W2AEW’s Trapped EFHW Antenna Tutorial: Building a Smaller, More Versatile Solution for Portable Operations

Many thanks to Alan (W2AEW) for the following guest post:

Trapped EFHW antenna story (it’s all Vince’s fault)

by Alan (W2AEW)

One of my favorite antennas to use for POTA activations is a 40m EFHW wire.  When properly tuned and deployed, it can be used on 40, 20, 15 and 10m without the use of a tuner (although, I really don’t mind using a tuner when I need to).  Most of my activations are on 40 and 20m, so those bands are covered easily.  It can be used successfully as a sloper, an inverted vee, or a combination of these (whatever the trees or support structures allow).  It is efficient, inexpensive to build, lightweight and effective.

There are a few downsides to this antenna.  The first is that it is approximately 68 feet (almost 21 meters) long.  That’s a lot of wire to get in the air.  Some POTA sites just don’t have that much room or support structures to effectively use this antenna.  Another downside is that it doesn’t naturally support operation on the 30m band, another favorite of mine.

A few weeks ago, I watched a video from my friend Vince VE6LK entitled: “Discover the secret ingredients to build a trapped EFHW antenna”. This piqued my interest…

The video introduces a design for a 40/30/20m trapped EFHW.  The fact that it covers the three bands I use the most, and would be shorter than my trusty full-sized 40m, and give me 30m to boot, got me excited to learn more.

Vince used a pair of traps (30m and 20m) that are offered in kit form by Tim Sherry, N7KOM.  Here is a link to kit on Etsy.

Image Source: Tim Sherry, N7KOM

These are exclusively for use at QRP power levels – perfect for my application.  I placed my order immediately after watching the video.  The build instructions are very detailed, including how to tune the traps, which is critical in getting the antenna to work.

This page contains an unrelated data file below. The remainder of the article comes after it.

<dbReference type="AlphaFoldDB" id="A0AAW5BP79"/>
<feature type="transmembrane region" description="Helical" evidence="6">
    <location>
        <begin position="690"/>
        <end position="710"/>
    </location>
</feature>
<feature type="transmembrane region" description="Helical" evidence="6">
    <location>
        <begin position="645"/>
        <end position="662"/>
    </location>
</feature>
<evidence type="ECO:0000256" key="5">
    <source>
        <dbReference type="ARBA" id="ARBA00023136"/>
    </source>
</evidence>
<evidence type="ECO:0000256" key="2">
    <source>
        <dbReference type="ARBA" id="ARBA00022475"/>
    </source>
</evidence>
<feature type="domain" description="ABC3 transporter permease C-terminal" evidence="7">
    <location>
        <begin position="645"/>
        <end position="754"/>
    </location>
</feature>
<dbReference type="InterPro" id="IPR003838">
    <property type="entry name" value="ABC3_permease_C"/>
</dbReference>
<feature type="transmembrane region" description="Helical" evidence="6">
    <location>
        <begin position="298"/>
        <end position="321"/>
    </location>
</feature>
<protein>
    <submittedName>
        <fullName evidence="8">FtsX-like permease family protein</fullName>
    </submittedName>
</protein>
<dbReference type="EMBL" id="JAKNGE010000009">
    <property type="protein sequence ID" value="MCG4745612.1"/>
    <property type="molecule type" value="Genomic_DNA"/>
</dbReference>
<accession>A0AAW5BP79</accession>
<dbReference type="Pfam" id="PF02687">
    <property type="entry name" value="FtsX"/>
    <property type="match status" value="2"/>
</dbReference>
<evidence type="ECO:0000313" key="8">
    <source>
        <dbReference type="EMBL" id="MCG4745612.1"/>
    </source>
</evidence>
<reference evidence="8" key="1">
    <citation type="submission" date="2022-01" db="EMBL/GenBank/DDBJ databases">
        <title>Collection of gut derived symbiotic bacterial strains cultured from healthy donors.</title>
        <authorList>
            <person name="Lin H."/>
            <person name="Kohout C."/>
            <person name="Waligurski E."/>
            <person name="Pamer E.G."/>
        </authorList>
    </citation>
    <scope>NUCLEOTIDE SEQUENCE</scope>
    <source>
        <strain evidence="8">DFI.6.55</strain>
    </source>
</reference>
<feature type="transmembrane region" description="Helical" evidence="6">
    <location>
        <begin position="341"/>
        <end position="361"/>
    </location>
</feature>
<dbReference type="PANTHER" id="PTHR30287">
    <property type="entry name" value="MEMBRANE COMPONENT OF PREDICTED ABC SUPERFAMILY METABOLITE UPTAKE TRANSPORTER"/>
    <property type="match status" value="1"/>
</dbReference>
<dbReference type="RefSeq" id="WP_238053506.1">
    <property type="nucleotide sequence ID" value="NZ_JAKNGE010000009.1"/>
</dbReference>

Image source: SparkPlugGear

He also used a 49:1 UNUN from SparkPlugGear.  I’ve had one of these in my POTA kit for a while, but only used it occasionally.  This was another good reason to proceed with this antenna build.

Of course, you could also use the QRP UNUN kit from KM4CFT that I made a video about earlier this year.

I created a video that showed how to assemble and tune the traps.  Tuning can be a little tricky, and then stabilizing the turns/spacing to preserve the tuning is critical – not hard, just takes a bit of patience.

With the traps built and tuned, the next step would be to build and tune the antenna itself.

I was able to find the time this weekend to do just that, and make a video of the process.

Details of the resulting wire segment lengths are in the video.  It is important to note that if you decide to build this antenna, your wire lengths will likely vary from mine.  Several factors will effect the resulting lengths (details of the UNUN used, the trap construction, etc.).  My video goes through the process I used to build, tune and test the antenna.